|Thunderstorm approaching the coast of Donegal|
(click photos to enlarge)
Tory artists and artifacts aplenty, but no King
|Leaving Mulroy Bay|
Someday we'd like to come tour Mulroy Bay by small boat. It's supposed to be the most wild waterway in Ireland. From what we could see, I'd say that's true. But today we were heading off again.
It was yet another calm day but thunderstorms were forecast. We hauled our anchor in Mulroy Bay destined for Gola in Donegal, but en route we decided to stop in Tory Island. We are very glad we did.
|Exiting Mulroy Bay|
There were squalls and thunderstorms all around us and we kept thinking we’d get caught, but we somehow managed to miss them all except one little one. There was a persistent light rain which welcomed us back to Ireland. We’d had little rain in Scotland for almost an entire month. The clouds made for a beautiful sky and we enjoyed the transit to Tory along the rugged coast of Donegal.
|Approaching Tory Island|
Tory is a small, relatively flat island about 9 miles off the coast with only 96 inhabitants in 2010. The outer anchorage at Tory is only tenable in settled conditions. It is wide open and strewn with many anchor-eating rocks. Setting a trip line here is essential. There is a new pier (purportedly cost €10M) which forms a shallow (2m at MLW) protected harbour. It’s good for small vessels and RIBs but not for the likes of Aleria. We stayed out in the open outer harbour and kept a close watch. There is a ferry that comes in daily, and there were day trippers here by small craft from the mainland.
We left the dinghy at the stairs of the pier, and took a walk along the ‘main street’. There were quite a few people milling about. We strolled over the cafe and craft shoppe, where we found a few local crafts and very good island guides. The main language spoken on Tory is Irish, but once again, people readily spoke English to us. It is part of the Donegal Gaeltacht, and the dialect spoken is Ulster Irish. It's interesting how many versions of Irish still exist and how different they are from one another.
Tory is known primarily for two things: monastic remains and an artist colony. Tory is rich in, you guessed it, St. Columba’s ruins. It was one of the stops along the monastic/trade route. There is a Tau cross, one of only two in Ireland, the remains of Colmcille’s (St. Columba) 6th century monastery – only the ruins of a round bell tower remain, the rest destroyed by Cromwell’s troops. They apparently tried to break the Tau cross but failed. There are also remains of chapels, including St. Brigid’s chapel, and ancient prayer stones.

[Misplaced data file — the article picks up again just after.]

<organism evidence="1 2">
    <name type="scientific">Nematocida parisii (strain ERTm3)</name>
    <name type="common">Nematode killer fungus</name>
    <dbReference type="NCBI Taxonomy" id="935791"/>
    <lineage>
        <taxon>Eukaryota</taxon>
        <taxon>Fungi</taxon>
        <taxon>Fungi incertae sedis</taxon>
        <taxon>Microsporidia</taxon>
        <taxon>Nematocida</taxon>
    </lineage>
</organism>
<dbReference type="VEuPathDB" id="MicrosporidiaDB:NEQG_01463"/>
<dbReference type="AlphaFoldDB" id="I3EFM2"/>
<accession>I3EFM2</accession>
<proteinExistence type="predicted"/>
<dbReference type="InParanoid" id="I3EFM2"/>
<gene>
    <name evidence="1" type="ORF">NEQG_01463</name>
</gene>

|Protected shallow harbour|
Lots of primitive artists have made their home in Tory, having been inspired by the patron of the Tory School of Art, the late Derek Hill. We visited a gallery of one artist. Saw the works of a couple more. Couldn't afford to buy most of them. We walked the island in the rain looking for the King of Tory. Yes, there is a King, elected by the people. The current king is an artist whose reign has been long and fruitful. They say once you meet Patsy Dan Mac Ruairi (Rodgers) you will never forget him; but alas he must have been on holiday as his house was locked up and the car behind closed gates. We left, disappointed, but not dismayed. We’ll be back.
The island is a breeding site for corn crakes, a globally threatened species. We heard their characteristic calling, "crake crake, crake crake" in the fields.
|Welcome to Tory Island|
By the way, some say that the Tory Party in Britain took its name from Tory Island. We couldn’t confirm it though. We did confirm that the battle of Tory Island between the French and British navies took place right off its shores in 1798. It was the last time the French tried to land troops in Ireland and the last time they tried to invade any part of the British Isles. Earlier that year, General Humbert had landed a French force in Killala and marched on to a battle in Castlebar in County Mayo in an uprising mounted by the gallant Irish insurgent Wolfe Tone. But victory was not theirs, and it all ended here.
|The Tau Cross|
We saw some heavy squalls over the water, and decided to seek shelter on Gola before all hell broke loose. The leading edge of the squall can have very heavy winds that come on suddenly. We skirted one very dark squall as we entered Gola Harbour, but the sun came out full force behind it. We learned later that it had been a nasty one, with hail, heavy rain, thunder, and lightning bolts striking the water. Everyone had scattered. All festivities were cancelled for their annual festival, which this year was to include lectures, walks, music, lobster feast, dedication of a new pier, a Mass on the old pier, and a blessing of the fleet. I am glad we hadn’t rushed out of Tory or we may have been in the way.
We were invited to stay for the Mass and blessing to take place tomorrow Sunday, and asked to dress ship. So we decided that a lay day was in order. Chilling, finally! And now that we are back in Ireland with mobile signal, we are able to plug in our laptops and download email. Yipee! It's interesting how disconnected we feel these days without it.
|The village with round bell tower|
|Classic fishing vessels|
|The new pier and harbour|
|Brightly coloured details|
|The local cafe and craft shoppe|
|The round bell tower,|
remains of St. Columba's 6thC monastery
|Aleria looking exposed on a very rocky shore|
|The artist's boat; photos were not permitted inside|
|Chickens on the run|
|A chapel ruin|
|The King of Tory's home|
|Lovely wildflower-rich meadows|
|Rugged mainland Donegal in the distance|
|Relaxing in Gola|